Thursday, July 5, 2012


For the most part the police officers in the city where I worked were great students of the people of that place. And like all students greatness came through studying. Patrolling the city for hours a day, week in and week out, over the course of years, and in every season had given them a profound inner sense of the place. This was all at once touching in its familiarity and awesome in its precision. It was almost like if you had gathered the entire department around some new technology that allowed their collective observations to be be joined into one whole they would have represented something close to omniscience as far the affairs of the city were concerned.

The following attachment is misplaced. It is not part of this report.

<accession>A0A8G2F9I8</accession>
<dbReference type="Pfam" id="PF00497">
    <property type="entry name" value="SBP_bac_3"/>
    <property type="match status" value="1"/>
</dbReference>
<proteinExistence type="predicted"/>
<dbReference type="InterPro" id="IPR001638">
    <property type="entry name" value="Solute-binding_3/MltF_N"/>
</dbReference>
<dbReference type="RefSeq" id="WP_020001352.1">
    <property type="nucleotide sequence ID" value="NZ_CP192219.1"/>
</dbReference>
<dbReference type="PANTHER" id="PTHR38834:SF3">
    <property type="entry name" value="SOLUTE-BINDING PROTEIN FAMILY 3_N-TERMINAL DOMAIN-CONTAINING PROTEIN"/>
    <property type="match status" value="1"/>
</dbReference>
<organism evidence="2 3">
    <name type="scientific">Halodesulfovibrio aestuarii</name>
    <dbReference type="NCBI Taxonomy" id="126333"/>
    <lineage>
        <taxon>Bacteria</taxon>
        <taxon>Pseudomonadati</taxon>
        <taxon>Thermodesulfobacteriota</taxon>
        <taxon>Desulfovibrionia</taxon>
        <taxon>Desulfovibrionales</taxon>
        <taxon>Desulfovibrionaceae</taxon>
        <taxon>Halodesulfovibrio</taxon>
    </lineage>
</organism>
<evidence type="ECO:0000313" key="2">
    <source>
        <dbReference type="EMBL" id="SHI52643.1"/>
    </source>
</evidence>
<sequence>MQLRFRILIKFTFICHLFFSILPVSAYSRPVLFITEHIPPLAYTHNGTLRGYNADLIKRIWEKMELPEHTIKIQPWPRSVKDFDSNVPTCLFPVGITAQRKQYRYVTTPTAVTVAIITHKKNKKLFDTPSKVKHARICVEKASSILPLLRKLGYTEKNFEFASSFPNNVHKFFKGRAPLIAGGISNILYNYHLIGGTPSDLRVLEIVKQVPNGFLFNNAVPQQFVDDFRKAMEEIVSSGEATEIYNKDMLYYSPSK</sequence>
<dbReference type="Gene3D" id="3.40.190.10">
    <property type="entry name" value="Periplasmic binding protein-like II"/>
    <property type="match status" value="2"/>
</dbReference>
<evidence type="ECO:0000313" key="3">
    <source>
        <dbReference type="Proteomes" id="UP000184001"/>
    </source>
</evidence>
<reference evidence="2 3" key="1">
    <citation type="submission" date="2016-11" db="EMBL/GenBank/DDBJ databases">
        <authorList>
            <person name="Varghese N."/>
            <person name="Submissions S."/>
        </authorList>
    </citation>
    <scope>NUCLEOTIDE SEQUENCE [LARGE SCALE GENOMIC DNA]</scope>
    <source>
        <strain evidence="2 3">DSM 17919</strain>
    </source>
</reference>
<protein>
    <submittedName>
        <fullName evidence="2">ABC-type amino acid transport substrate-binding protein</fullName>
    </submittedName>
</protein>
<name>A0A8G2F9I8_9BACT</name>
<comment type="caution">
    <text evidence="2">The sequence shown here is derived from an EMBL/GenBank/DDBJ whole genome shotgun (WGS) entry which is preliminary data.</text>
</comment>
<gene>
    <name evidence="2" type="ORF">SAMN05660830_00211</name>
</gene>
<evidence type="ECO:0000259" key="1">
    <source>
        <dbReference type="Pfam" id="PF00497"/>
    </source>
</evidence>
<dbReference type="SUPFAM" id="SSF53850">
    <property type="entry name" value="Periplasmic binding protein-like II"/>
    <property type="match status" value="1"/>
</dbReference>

I remember one day at shift change someone cracked a joke about a woman who we had often observed walking around the city. As a result of some unknown medical condition she walked as though she had a pebble in her shoe. We all called her "Pebblefoot." Despite the fact that none of us had ever talked with her personally, we all had some piece of intelligence on her, and this despite the fact that she had never been mentioned in our database as victim, offender, complainant, witness, person of interest, or otherwise. She did not even have a motor-vehicle record. One officer knew her given name, another knew where she lived, I volunteered where she worked. How I knew where she worked I couldn't recall. Someone else somehow knew that her brother was a mechanic in the next town, which was mildly ironic because Pebblefoot possessed neither car nor driver's license to take advantage of his services, and another offered that her dog had recently died. From there the conversation moved to various personal experiences with pets dying, and then on to the necessity of killing animals in the line of duty. As the conversation followed its rabbit trails I sat pondering our collective awareness of this obscure woman- "Pebblefoot."

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